Original Posting At https://revbrentwhite.com/2017/06/01/amazing-grace-in-the-old-testament/
Wednesday night’s Bible study featured a popular recurring topic: Does God, as portrayed in the Old Testament, seem different—less merciful, more violent—than the God that Jesus Christ and the apostles reveal to us in the New Testament?
If you know me at all, you know that I’m a stickler about this question: First, God doesn’t change, regardless how the Bible portrays him. But even more, I believe the Bible’s portrayal of God is consistent between the two Testaments. By all means, Jesus reveals more about who God is, and we see in Christ the full extent of God’s love, mercy, and compassion in a way that we can’t in the Old Testament. But this is not to say that Jesus contradicts the Old Testament’s portrayal of God as being committed to justice, having justifiable wrath toward sin, and punishing evildoers who won’t repent of their sins.
In fact, most of what we know about final judgment and hell, for example, we learn from the lips of Jesus himself in the four gospels. And in Revelation 19, the sword-wielding rider on the white horse, whose robe is dipped in the blood of his enemies and who avenges evil, is Jesus himself.
My point—heaven forbid!—is not that God isn’t as gracious and merciful as we think he is in the New Testament, but that he’s just as committed to justice as he is in the Old Testament. In fact, on the cross of his Son, God’s perfect justice and his perfect love meet. Far from being at odds with one another, God’s commitment to justice flows from his perfect love.
Having said that, the Old Testament bears witness to God’s profound grace and mercy. In our Bible study, we discussed many examples of this, including the Bible’s repeated affirmation that God is “merciful, slow to anger and abounding in steadfast love, and relenting from disaster” (Exodus 34:6; Psalm 86:5, 15; Joel 2:13; Jonah 4:2).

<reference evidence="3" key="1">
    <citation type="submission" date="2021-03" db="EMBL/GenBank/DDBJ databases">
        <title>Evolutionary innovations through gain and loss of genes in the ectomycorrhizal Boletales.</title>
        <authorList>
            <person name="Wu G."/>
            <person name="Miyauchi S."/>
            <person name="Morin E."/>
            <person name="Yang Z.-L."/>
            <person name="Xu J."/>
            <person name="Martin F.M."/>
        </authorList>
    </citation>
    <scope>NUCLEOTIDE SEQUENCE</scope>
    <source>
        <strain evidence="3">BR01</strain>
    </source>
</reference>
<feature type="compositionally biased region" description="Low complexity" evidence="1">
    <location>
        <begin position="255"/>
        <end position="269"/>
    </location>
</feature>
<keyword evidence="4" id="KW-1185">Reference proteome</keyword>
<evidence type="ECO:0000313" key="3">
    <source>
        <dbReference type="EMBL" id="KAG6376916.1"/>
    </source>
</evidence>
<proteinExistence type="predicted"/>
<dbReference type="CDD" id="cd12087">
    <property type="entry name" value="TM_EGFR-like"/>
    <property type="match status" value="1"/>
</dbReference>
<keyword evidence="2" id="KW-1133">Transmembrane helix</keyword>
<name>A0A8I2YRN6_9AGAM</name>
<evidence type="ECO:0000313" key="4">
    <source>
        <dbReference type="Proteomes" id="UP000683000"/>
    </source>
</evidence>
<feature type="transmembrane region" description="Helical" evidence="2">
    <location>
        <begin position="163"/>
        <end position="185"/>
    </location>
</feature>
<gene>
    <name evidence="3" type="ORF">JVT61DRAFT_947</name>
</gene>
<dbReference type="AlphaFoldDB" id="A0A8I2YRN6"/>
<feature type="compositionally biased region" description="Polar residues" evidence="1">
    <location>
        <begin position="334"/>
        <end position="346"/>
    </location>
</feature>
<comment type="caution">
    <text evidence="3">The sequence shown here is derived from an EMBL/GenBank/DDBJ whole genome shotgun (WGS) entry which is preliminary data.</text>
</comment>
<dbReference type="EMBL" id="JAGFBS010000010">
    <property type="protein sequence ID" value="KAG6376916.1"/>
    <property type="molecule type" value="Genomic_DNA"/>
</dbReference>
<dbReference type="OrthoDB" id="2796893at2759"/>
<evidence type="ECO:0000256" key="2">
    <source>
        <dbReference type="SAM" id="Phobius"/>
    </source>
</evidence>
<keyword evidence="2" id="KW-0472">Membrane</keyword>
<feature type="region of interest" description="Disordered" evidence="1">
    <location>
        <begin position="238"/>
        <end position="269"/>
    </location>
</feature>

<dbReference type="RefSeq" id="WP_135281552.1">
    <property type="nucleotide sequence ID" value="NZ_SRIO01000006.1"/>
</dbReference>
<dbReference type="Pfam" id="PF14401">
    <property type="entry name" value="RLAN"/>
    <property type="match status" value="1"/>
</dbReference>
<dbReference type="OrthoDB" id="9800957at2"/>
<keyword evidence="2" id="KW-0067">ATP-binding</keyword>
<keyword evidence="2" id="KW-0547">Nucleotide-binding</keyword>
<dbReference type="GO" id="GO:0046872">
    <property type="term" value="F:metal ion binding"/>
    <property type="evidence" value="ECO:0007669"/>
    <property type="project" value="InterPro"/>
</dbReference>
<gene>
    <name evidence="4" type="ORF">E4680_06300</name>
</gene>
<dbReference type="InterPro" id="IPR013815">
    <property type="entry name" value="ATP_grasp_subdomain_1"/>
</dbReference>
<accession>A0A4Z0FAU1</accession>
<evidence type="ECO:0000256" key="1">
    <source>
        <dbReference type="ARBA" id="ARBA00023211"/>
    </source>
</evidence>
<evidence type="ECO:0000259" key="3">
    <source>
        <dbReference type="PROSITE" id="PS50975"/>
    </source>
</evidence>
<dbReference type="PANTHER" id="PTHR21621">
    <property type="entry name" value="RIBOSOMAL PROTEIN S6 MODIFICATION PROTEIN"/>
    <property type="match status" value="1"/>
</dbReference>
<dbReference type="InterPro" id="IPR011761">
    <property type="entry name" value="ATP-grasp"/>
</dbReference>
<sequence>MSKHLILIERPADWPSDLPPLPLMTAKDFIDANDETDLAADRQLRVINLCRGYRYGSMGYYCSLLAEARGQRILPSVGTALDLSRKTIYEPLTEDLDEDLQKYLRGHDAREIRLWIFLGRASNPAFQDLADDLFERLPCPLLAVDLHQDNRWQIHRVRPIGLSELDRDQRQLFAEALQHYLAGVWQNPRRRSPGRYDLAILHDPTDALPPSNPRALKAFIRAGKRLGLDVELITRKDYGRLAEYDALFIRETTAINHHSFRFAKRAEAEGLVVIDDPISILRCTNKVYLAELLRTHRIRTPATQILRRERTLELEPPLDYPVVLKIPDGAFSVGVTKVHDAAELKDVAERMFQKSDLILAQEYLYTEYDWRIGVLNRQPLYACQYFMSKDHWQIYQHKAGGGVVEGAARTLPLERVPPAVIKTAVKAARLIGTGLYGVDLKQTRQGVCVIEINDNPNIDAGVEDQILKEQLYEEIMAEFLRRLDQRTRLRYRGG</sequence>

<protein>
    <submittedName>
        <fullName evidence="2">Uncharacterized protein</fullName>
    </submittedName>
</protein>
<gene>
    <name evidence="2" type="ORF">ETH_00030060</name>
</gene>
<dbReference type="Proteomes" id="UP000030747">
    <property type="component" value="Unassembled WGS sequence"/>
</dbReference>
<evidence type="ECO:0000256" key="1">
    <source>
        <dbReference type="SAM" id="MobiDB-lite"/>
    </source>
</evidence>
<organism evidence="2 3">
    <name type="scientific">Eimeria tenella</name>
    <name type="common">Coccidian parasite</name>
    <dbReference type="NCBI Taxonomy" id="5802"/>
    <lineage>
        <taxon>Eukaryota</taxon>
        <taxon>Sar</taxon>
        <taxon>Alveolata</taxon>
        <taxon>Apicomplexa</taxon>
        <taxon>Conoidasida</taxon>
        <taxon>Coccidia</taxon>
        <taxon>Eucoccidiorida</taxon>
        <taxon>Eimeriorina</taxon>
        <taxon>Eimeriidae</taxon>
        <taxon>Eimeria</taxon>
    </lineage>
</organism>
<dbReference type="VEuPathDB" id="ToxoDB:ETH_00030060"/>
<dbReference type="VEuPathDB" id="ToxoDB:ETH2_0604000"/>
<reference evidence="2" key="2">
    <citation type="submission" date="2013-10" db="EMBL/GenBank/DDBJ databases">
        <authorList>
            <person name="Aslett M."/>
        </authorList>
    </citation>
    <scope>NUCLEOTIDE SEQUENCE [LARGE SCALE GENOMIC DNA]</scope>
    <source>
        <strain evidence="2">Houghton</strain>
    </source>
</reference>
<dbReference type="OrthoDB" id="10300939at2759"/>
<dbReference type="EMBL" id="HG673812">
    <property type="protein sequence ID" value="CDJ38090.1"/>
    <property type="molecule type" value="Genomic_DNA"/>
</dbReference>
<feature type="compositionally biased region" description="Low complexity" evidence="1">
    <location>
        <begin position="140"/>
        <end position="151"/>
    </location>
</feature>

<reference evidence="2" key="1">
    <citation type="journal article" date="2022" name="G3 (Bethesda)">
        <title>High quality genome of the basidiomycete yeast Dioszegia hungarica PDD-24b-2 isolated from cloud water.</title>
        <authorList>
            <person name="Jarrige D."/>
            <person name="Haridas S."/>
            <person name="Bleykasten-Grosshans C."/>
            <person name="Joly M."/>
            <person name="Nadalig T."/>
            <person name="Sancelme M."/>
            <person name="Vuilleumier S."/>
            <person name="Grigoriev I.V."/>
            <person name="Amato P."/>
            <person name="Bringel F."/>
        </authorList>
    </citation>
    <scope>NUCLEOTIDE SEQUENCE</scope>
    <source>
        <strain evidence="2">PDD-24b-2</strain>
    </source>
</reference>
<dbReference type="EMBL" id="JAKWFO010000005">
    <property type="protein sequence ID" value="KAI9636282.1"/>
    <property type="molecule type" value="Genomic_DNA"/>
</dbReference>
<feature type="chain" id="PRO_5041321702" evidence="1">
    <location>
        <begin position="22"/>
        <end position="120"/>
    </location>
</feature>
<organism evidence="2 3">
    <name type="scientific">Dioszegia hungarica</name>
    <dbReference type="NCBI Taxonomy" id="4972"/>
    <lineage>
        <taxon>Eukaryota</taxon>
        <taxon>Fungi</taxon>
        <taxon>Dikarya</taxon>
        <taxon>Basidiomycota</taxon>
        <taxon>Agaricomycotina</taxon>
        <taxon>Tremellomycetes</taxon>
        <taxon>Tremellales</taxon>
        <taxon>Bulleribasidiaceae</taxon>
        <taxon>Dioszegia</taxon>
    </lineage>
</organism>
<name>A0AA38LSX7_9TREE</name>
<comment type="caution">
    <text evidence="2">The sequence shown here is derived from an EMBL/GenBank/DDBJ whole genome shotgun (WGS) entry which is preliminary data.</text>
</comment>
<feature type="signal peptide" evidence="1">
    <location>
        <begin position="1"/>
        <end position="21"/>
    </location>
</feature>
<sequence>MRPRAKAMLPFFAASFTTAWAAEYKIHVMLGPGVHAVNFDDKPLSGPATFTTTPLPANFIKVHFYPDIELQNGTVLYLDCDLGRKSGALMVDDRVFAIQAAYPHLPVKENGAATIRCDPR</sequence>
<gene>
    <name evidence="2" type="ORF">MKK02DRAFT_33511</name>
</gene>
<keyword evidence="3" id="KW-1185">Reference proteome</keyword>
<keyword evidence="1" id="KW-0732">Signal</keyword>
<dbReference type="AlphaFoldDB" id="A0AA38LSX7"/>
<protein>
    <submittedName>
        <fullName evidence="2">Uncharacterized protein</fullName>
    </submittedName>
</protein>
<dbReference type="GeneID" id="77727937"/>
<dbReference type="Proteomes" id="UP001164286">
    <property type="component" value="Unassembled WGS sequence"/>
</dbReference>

But one of the best examples of God’s mercy, which I didn’t think about until this morning—when I read about him during my quiet time—is Manasseh, king of Judah, in 2 Chronicles 33. Manasseh, like so many kings of Judah before and after him, “did what was evil in the sight of the Lord” (2 Chron. 33:2). The difference is the scale of his evil: he was literally the worst of a bad lot.
Child sacrifice, sorcery, idolatry—you name it, he did it. And he led his people into these sins as well. In fact, 2 Kings 21, which also recounts Manasseh’s story, tells us that Manasseh’s wickedness is the primary reason that the Southern Kingdom of Israel fell.
Second Chronicles features one aspect of his story that the writer of 2 Kings leaves out: Manasseh repents. His change of heart occurs after the king of Assyria took him captive, binding him in chains and deporting him to Babylon. There, the author tells us,
[Manasseh] was in distress, [and] he entreated the favor of the Lord his God and humbled himself greatly before the God of his fathers. He prayed to him, and God was moved by his entreaty and heard his plea and brought him again to Jerusalem into his kingdom. Then Manasseh knew that the Lord was God.
And for the rest of his reign, Manasseh’s life bore witness to his repentance, which you can read about in 2 Chronicles 33:14-20.
Let’s notice a few things about this: God dealt Manasseh what C.S. Lewis calls a “severe mercy”: God allowed Manasseh to suffer for his sin, but not merely for the sake of suffering. Rather, God used his suffering to bring him to repentance and to deeper faith in him (to say the least). This ought to remind us of something that the New Testament teaches repeatedly: that God disciplines his children (Hebrews 12:6) and uses trials and testing for our own good (2 Corinthians 12:7-10; James 1:2-4; 1 Peter 1:6-7).
Manasseh’s story reminds us that it’s never too late to get our lives right with God. As long as we have breath in our lungs, we still have the opportunity to repent. For the sake of our souls, let’s not waste it.
Finally, if God can forgive Manasseh, whom the Bible describes as the worst in a long line of bad people, well… don’t you think God can forgive you and me?
If that’s not grace, I don’t know what is!